The UK government has concerned itself with addressing what it terms ‘illegal’ migration, in particular those who cross the English Channel with the aim of claiming asylum in the UK. Last year, it introduced a policy of transferring asylum seekers to Rwanda for their claim to be settled there, though as yet that policy is still the subject of litigation in the courts. This week the Commons has passed legislation that would bar those who enter the UK via an unauthorized route from being able to seek asylum. Meanwhile, at the beginning of this year Prime Minister made ‘stop the boats’ one of his government’s five key targets, whose achievement, he hopes, will improve his party’s poor position in the opinion polls.
But is such a policy likely to be electorally effective? Even if the government does succeed in stopping the boats from crossing the English Channel, would that achievement be likely to help the Conservatives at the ballot box? We address this question using data collected as part the latest Brexit tracker poll by Redfield and Wilton Strategies for UK in a Changing Europe.
There is certainly little sign in the latest poll that the government’s renewed emphasis on the issue has persuaded people that illegal immigration is being reduced. One question that Redfield & Wilton have asked regularly since February last year reads as follows:
In your opinion, has the level of illegal immigration into the United Kingdom gone up, gone down, or not changed much since the UK’s departure from the European Union?
As the graph shows, during the last year consistently more than two in five voters took the view that illegal immigration has gone up since the UK left the EU. However, the figure edged closer towards a half in late 2022 and then rose by ten points to 56% shortly before Christmas – an increase fuelled perhaps by media reports that the number of migrants crossing the Channel was heading for a record annual total.
The proportion who believe that illegal immigration has gone up did fall back to below a half in February, not long after Mr Sunak promised to ‘stop the boats’, but it has now moved above the 50% mark again. It may be early days, but so far, at least, the government’s promises of action have not persuaded voters that anything has changed in practice.
Of course, voters may not necessarily blame Brexit itself for the perceived increase in illegal immigration. However, many do. In the two polls it has conducted this year, Redfield and Wilton have also asked:
In your opinion, with the United Kingdom outside of the European Union, is illegal immigration into the United Kingdom higher, lower, or similar to what it would be otherwise?
In the latest poll as many as 46% say that illegal immigration is higher than it would otherwise be because of Brexit, slightly up on the 42% who took that view in February. Only 10% believe it is lower.
These numbers suggest the government is being entirely rational in trying to reduce the flow of migrants across the Channel. Given the attention the issue has attracted, many voters have evidently noticed an increase in numbers. Moreover, this is particularly true of those who voted Conservative in 2019, 61% of whom believe that illegal immigration is higher than it was before the UK left the EU, compared with 53% among voters as a whole -though only 44% of 2019 Conservative voters hold Brexit responsible.
However, if this issue has been costing the Conservatives votes, we would expect those 2019 Conservative voters who think that illegal immigration has increased to be less less likely than those who do not share that view to say they would back the party again. But of such a pattern there is little sign.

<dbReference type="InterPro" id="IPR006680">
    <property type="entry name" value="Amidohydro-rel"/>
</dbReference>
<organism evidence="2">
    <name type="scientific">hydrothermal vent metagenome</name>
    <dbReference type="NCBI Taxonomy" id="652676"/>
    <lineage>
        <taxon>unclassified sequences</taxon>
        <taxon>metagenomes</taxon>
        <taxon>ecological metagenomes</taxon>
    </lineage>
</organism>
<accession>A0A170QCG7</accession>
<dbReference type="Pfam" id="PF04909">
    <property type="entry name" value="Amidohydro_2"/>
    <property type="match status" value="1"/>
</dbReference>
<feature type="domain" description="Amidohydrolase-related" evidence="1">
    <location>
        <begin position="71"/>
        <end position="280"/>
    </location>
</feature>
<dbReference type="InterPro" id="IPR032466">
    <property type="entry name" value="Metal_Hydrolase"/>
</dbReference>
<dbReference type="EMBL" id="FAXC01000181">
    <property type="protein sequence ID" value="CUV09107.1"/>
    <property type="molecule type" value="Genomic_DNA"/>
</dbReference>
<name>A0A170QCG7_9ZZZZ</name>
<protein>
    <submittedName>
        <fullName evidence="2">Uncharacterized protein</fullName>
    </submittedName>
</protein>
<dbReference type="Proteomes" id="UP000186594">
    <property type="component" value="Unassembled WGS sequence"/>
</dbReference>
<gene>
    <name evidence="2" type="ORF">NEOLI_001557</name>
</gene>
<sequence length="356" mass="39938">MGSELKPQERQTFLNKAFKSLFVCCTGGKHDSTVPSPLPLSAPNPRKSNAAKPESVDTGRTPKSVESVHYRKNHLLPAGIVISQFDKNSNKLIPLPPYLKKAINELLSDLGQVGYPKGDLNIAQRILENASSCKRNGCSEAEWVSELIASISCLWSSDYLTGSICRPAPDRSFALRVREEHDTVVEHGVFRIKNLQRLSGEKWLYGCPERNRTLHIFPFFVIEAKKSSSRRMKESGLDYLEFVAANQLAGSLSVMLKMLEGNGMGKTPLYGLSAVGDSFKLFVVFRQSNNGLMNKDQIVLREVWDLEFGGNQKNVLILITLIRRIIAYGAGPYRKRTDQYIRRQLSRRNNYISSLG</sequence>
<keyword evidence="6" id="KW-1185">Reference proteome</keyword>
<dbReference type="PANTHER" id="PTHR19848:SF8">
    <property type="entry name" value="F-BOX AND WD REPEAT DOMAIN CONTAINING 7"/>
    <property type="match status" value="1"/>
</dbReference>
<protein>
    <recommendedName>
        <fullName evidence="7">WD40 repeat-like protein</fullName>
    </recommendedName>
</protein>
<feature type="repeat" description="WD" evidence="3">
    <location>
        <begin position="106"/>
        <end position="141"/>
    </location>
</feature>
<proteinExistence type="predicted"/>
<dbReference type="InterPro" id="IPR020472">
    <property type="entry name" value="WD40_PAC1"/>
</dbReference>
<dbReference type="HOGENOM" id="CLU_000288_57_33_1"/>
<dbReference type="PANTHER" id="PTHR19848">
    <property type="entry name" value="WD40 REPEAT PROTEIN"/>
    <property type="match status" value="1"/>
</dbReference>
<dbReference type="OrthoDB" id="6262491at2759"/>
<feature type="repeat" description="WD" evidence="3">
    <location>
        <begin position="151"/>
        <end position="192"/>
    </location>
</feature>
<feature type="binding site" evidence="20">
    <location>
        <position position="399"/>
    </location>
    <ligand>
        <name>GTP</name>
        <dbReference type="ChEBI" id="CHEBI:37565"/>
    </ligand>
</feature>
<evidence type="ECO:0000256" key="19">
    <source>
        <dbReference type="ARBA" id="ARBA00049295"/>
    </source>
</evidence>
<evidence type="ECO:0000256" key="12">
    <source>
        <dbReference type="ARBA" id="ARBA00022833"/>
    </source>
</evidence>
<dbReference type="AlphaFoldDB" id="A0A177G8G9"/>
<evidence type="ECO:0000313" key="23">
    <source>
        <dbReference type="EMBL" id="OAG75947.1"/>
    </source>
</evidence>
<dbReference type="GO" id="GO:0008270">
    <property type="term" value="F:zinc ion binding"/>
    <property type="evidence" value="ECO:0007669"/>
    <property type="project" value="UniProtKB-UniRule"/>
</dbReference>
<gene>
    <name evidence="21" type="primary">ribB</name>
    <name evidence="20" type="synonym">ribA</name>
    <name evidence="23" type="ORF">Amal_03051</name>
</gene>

True, only 54% of those 2019 Conservative voters who think that illegal immigration has increased since Brexit currently say that they would Conservative again at another election. But the figure is, if anything, even lower among those who say that illegal immigration has either fallen or that it has not changed much (49%). Meanwhile, at 49%, the level of continued loyalty among 2019 Conservatives who think that Brexit has resulted in higher illegal immigration is only marginally below that among those who think leaving the EU has either not made much difference or that it has occasioned a reduction in illegal immigration (56%).
If voters are not defecting from the Conservatives because of the level of illegal immigration, then it is doubtful they will be won back if the boats are indeed stopped. Meanwhile, the lack of any clear association between perceptions of what has happened to illegal immigration and willingness to vote Conservative again stands in marked contrast to the results of a similar analysis of voters’ perceptions of the overall impact of Brexit.
Only 43% of those 2019 Conservative voters who think that Brexit has had a negative impact on the UK (and one in four Conservatives feel that way) are currently minded to vote Conservative again – compared with as many as 65% of those who believe leaving the EU has had a positive impact. Similarly, just 40% of those 2019 Conservative voters who say that the UK economy is weaker than it would be otherwise as a result of Brexit (one in three fall into that camp) are currently saying they will vote for the party again, well below the 68% figure among those who believe the economy is stronger.
Reducing the flow of migrants across the English Channel may be popular among the Conservative faithful. However, it is less clear that it will be effective at bringing less loyal supporters back into the Tory camp. To achieve that, Mr Sunak might find it more profitable to persuade more voters of the benefits of Brexit. After all, that is the prospect the party offered voters in 2019 when it promised ‘to get Brexit done’.
This blog is also posted on the UK in a Changing Europe website